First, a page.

In addition to the lack of lineups for machines and the free space in aerobics classes, you may also notice that gym trainers have a lot more free time during the evening when they’re simply walking the gym floor with no clients. Perfect time to ask for some guidance on your lunging or squatting technique.

night time

Less Rush in the Morning

When I used to work out before work, I would have to pack my lunch, my laptop, my sneakers, my workout clothes, and my shower bag prior to work. Now this might not seem like a travesty if you’re a morning person—but I’m not so lucky.

Any extra time that I can buy myself in the morning is a blessing. It means I can eat a balanced breakfast, have a shower, scrape all of the snow and ice off my car, and  remember to pack a lunch. Now that I leave my workouts to the evening hours, I have more time, and less stress, before I have to be at the office.

hitting snooze

Enjoy the Lax Environment

Just like working at night or night school, working out at night at the gym is a lot more lenient during the evening hours. For instance, I have no problem getting a lane all to myself in the pool, and I can extend my elliptical time past the stringent 30-minute rule that applies during morning rush hour.

As mentioned, even the personal trainers are chillaxed during nighttime gym shifts. You won’t likely have to make an appointment for assistance with the heavy bags or TRX machines, and you can likely linger and ask your yoga teacher about beneficial stretches for your tight hip flexors.

relaxing environment for working out

Gym Fun After Dark

Morning gym-goers can be a grumpy bunch. Not only are they half asleep, embarrassed to be seen in public (look at all of that bedhead), and rushing to get through their workouts—it’s difficult to leave the gym with a positive, happy glow during the morning hours.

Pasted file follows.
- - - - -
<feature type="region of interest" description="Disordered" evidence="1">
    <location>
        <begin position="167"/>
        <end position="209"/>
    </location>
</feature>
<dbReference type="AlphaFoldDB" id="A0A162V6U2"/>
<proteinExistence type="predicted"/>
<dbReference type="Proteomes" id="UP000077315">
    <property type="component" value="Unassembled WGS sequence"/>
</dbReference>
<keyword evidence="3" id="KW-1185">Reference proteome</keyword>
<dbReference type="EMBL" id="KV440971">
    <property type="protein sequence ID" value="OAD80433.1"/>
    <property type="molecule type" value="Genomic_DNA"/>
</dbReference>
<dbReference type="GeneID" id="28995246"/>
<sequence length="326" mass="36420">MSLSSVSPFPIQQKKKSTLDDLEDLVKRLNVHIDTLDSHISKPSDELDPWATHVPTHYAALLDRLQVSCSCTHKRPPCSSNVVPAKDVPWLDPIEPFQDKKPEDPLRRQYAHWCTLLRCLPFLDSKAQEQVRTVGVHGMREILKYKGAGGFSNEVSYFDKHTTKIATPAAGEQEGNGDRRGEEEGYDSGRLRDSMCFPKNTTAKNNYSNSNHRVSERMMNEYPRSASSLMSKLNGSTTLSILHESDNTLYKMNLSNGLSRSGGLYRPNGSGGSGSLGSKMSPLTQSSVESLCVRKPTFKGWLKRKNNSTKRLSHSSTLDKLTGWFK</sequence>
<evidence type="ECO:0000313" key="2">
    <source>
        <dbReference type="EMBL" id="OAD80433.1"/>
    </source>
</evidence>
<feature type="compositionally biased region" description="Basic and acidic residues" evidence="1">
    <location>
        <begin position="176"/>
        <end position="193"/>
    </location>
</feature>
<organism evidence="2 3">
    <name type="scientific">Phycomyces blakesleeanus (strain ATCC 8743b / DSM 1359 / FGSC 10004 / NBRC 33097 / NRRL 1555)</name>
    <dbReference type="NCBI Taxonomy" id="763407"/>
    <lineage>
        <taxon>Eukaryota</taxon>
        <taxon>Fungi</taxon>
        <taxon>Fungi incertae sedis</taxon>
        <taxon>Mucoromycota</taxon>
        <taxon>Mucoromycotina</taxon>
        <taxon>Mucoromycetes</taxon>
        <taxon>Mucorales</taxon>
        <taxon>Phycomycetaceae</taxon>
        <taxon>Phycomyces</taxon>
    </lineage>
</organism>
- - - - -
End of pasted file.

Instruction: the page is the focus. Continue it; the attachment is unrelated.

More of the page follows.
Fast forward to the evening, you’ll find that instructors are more willing to share tips, other gym rats are more likely to spot you while you squat, and classes are more apt to feature disco balls vs. drill sergeant demands. I look at my gym’s nighttime schedule and I see a lineup of fun-fuelled activities, like glow stick body pump, candlelit spin classes, karaoke Zumba, and anti-gravity yoga (or yoga in slings).

the gym at night

Experience the Open Roads

Now, I don’t reserve my nighttime workouts for the gym only. For instance, during crisp fall evenings, I hit the road on my bike (outfitted with proper lighting, of course) and on warm summer nights I choose to run with a group when the air is cooler and the trails are open (with bright, reflective clothing, of course).

If you’re not yet sold on the idea of nighttime workouts, consider a study conducted by the University of Chicago’s Clinical Research Centre, which found that those who exercise at night attain a higher level of fitness compared to those who exercise in the morning due to improve metabolism (increased cortisol and thyrotropin hormones).

running after dark

Emily Lockhart


Emily Lockhart is a certified yoga instructor and personal trainer. She believes that being healthy is a lifestyle choice, not a punishment or temporary fix to attain a desired fitness or body image goal. Anna helps her clients take responsibility for their own health and wellness through her classes and articles on ActiveBeat.